01 Dec 2020
Deutsche Bank AG executives want to expand in Russia despite a legacy of missteps and massive fines. Outside monitors who watch over the bank’s money-laundering controls said it should shut the business instead, according to a person familiar with the communications.
The monitors, appointed by New York state’s Department of Financial Services, told the bank in October that efforts to improve its operation weren’t enough to make up for the large risks of doing business with Russian clients, the person said.
A Deutsche Bank spokesman declined to comment on its dialogue with monitors, but said it is conducting a risk analysis for several countries, including Russia. “As we work to continuously improve our controls in combating financial crime, our risk appetite must be in line with the maturity of those controls,” he added.
A Department of Financial Services spokeswoman declined to comment.
The monitors are attorneys Lee Wolosky and Dawn Smalls from the law firm Jenner & Block LLP. A Jenner & Block spokesperson didn’t respond to requests for comment.
The monitors can’t directly order changes at Deutsche Bank. They make recommendations that are shared with the New York regulator, which can threaten fines and costly remediation. Its actions can draw attention from other, powerful U.S. regulators.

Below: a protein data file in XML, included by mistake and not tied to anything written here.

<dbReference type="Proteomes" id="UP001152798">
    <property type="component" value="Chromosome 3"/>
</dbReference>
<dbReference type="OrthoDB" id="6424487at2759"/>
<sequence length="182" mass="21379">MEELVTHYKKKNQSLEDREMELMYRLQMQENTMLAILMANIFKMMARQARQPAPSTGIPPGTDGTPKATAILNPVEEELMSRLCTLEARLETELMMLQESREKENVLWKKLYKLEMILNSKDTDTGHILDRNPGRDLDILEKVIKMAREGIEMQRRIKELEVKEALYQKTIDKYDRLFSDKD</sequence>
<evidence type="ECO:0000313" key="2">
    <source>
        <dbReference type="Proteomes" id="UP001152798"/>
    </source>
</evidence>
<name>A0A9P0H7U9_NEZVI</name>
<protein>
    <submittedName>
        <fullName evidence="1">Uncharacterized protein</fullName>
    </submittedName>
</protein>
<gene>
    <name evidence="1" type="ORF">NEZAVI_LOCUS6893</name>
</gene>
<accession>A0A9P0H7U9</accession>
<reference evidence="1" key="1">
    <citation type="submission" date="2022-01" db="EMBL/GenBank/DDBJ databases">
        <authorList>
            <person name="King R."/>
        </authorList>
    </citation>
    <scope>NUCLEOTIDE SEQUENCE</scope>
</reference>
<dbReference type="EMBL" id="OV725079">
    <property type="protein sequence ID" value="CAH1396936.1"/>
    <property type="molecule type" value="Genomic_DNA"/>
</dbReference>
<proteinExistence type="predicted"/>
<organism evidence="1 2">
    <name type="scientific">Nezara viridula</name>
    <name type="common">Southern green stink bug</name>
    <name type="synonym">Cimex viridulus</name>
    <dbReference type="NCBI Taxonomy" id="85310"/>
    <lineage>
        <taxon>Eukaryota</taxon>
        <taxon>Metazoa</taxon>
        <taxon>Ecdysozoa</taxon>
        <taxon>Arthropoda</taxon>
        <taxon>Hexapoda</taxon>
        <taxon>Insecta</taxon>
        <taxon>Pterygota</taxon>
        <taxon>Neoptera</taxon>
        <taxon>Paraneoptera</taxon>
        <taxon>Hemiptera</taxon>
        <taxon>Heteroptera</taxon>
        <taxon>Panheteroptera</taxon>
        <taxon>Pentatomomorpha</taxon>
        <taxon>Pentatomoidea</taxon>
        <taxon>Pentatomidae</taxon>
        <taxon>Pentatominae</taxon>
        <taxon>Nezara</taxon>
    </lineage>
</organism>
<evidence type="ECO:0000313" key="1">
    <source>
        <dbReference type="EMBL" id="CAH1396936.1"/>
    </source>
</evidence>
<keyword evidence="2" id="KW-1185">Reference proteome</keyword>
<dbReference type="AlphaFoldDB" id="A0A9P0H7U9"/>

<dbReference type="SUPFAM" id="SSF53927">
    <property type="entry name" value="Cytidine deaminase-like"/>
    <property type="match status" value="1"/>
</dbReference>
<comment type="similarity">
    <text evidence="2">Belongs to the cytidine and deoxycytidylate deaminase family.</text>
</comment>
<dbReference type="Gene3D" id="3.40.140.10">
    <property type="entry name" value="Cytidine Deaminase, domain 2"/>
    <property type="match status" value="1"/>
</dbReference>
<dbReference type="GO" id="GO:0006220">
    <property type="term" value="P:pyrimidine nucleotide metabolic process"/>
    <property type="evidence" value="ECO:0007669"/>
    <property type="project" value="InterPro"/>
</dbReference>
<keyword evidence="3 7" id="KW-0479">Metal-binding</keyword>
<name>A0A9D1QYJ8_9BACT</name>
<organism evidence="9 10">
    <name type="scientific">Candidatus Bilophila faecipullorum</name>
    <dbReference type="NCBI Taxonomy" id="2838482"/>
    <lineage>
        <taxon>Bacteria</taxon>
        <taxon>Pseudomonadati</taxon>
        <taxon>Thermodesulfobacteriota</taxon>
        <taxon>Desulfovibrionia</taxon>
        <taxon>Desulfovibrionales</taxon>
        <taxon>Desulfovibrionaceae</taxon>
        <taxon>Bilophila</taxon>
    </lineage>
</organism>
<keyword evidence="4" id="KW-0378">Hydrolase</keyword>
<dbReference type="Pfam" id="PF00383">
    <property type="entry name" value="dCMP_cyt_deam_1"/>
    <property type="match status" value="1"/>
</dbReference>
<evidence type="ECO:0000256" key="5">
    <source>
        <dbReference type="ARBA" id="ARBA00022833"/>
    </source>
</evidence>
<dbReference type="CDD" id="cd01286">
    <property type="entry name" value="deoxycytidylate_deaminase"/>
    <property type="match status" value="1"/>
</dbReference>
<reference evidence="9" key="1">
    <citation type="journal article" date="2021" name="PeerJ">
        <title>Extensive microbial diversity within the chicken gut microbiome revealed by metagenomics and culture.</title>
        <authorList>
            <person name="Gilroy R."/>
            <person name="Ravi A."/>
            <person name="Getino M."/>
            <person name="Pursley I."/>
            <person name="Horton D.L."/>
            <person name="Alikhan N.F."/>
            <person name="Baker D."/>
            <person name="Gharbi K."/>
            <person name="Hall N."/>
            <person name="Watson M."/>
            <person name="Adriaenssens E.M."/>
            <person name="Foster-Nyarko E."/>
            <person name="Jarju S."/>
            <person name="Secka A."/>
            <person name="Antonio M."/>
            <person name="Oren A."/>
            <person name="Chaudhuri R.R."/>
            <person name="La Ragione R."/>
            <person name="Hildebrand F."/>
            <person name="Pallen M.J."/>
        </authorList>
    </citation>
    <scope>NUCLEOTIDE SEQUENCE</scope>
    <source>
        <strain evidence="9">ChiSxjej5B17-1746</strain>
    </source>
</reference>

The monitors have been in place since Deutsche Bank settled a case in 2017 related to “mirror trades,” in which the bank moved $10 billion of Russian client money out of the country. They told Deutsche Bank that a 2018 deal to sell a property in Silicon Valley to a Russian businessman, despite the objection of the bank’s U.S. reputational risk committee, played a role in forming their views. The Wall Street Journal reported about the deal last year, citing documents and people familiar with the matter.
The call by the monitors to quit Russia creates a high-stakes dilemma for the bank and Chief Executive Officer Christian Sewing. He has promised to restore Deutsche Bank’s tarnished reputation with regulators. Deutsche Bank paid large fines in the U.S. and U.K. related to lax anti-money-laundering procedures. In 2017, it ran into trouble with Federal Reserve regulators over risk controls in its U.S. operations. It received a fresh rebuke from the Fed earlier this year over similar matters.
The bank has also faced questioning from Democrats in Congress about Deutsche Bank’s role as a leading lender to President Trump.
Deutsche Bank has said it has committed significant resources to improve its money-laundering controls and has fully cooperated in investigations.
By Patricia Kowsmann and Jenny Strasburg, Wall Street Journal, 26 November 2020
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